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Do Foreign Investors Care about Labor Market Regulations?

  • Beata Smarzynska Javorcik

    ()

  • Mariana Spatareanu

This study takes a new look at the regulatory determinants of foreign direct investment (FDI) by asking whether labour market flexibility affects FDI flows across 19 Western and Eastern European countries. The analysis is based on firm-level data on new investments undertaken during the 1998-2001 period. The study employs a variety of proxies for labour market regulations reflecting the flexibility of individual and collective dismissals, the length of the notice period and the required severance payment along with a comprehensive set of controls for the business climate characteristics. The results suggest that greater flexibility in the host country’s labour market in absolute terms or relative to that in the investor’s home country is associated with larger FDI flows. The findings indicate that as the labour market flexibility in the host country increases from inflexible (e.g. France) to flexible (e.g. United Kingdom), the volume of investment goes up by between 12% and 26%. FDI in services sectors appears to be more sensitive to labour market regulations than investment in manufacturing.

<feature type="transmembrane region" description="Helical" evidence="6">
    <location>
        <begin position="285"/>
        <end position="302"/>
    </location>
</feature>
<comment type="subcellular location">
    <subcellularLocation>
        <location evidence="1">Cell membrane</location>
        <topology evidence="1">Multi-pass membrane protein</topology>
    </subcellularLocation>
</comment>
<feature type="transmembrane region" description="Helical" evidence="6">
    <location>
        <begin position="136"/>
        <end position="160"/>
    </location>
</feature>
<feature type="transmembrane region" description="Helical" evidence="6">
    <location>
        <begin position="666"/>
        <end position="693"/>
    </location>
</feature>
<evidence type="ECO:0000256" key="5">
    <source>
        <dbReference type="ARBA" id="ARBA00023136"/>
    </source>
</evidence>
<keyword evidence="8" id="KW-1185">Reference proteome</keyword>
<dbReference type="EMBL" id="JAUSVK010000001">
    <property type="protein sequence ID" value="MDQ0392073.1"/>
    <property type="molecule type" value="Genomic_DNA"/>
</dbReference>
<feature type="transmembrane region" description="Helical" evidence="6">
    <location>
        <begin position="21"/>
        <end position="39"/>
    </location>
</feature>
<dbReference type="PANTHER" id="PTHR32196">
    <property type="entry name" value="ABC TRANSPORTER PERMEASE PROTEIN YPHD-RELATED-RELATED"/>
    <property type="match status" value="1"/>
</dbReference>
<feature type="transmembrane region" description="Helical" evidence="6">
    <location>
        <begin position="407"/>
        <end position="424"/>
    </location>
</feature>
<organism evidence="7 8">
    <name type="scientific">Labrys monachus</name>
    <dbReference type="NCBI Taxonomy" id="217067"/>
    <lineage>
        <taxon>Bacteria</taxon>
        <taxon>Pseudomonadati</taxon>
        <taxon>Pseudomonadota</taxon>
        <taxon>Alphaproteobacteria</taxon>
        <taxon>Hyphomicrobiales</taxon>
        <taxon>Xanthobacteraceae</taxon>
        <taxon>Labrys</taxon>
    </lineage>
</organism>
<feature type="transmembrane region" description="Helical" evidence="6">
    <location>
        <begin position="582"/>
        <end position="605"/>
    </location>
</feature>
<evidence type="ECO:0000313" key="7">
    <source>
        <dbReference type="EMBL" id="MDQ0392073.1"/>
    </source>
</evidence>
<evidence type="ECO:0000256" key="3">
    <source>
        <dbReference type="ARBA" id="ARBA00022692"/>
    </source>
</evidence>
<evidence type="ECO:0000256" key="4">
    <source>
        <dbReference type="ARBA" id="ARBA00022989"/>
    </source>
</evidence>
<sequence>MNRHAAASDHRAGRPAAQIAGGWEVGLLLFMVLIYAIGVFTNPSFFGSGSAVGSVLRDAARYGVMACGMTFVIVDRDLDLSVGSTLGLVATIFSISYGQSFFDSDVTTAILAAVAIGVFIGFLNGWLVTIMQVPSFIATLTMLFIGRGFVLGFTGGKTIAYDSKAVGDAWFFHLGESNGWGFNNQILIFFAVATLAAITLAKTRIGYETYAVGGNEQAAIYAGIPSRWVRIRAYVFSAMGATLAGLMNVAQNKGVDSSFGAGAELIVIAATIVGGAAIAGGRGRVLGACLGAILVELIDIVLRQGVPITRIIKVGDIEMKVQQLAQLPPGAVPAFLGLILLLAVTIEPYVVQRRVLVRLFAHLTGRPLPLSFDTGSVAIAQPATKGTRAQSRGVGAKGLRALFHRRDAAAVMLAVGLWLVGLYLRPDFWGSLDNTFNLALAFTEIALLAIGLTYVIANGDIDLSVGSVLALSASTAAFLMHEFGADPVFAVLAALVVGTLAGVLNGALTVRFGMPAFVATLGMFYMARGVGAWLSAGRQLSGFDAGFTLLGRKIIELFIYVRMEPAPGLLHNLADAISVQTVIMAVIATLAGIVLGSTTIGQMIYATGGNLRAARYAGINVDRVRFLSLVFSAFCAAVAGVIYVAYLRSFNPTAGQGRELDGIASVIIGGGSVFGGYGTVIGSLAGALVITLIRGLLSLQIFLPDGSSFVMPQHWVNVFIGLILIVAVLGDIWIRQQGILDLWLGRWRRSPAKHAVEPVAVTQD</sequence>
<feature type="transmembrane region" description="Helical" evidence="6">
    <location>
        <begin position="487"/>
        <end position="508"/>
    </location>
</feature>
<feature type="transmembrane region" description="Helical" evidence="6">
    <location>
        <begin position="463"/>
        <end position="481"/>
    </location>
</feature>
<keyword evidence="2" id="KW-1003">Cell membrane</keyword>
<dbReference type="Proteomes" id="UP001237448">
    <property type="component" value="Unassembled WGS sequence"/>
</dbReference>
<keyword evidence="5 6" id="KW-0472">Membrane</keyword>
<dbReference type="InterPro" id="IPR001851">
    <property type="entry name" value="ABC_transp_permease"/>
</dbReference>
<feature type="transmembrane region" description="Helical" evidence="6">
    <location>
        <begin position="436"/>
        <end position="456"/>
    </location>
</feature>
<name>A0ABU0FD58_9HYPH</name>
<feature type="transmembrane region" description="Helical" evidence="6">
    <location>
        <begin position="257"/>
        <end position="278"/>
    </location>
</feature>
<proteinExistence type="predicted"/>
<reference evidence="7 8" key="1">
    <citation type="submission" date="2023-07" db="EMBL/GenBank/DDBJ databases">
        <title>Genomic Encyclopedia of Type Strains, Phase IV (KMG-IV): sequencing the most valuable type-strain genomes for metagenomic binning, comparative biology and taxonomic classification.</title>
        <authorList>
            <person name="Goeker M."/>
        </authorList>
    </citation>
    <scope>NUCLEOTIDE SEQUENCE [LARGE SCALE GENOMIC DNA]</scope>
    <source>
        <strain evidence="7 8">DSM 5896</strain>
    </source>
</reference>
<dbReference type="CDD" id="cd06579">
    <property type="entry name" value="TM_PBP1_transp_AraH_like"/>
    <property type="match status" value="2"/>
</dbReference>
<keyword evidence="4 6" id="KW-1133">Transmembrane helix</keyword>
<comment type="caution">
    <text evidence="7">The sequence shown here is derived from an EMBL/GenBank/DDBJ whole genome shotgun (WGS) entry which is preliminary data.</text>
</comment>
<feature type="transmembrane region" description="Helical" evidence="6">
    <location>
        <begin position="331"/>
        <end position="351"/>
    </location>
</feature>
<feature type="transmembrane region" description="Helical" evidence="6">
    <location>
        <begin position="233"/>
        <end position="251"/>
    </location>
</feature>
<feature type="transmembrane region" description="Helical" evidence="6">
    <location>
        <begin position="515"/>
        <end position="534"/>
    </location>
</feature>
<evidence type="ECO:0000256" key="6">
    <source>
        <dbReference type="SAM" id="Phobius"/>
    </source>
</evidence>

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File URL: http://hdl.handle.net/10.1007/s10290-005-0035-7
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Article provided by Springer & Institut für Weltwirtschaft (Kiel Institute for the World Economy) in its journal Review of World Economics.

Volume (Year): 141 (2005)
Issue (Month): 3 (October)
Pages: 375-403

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Handle: RePEc:spr:weltar:v:141:y:2005:i:3:p:375-403
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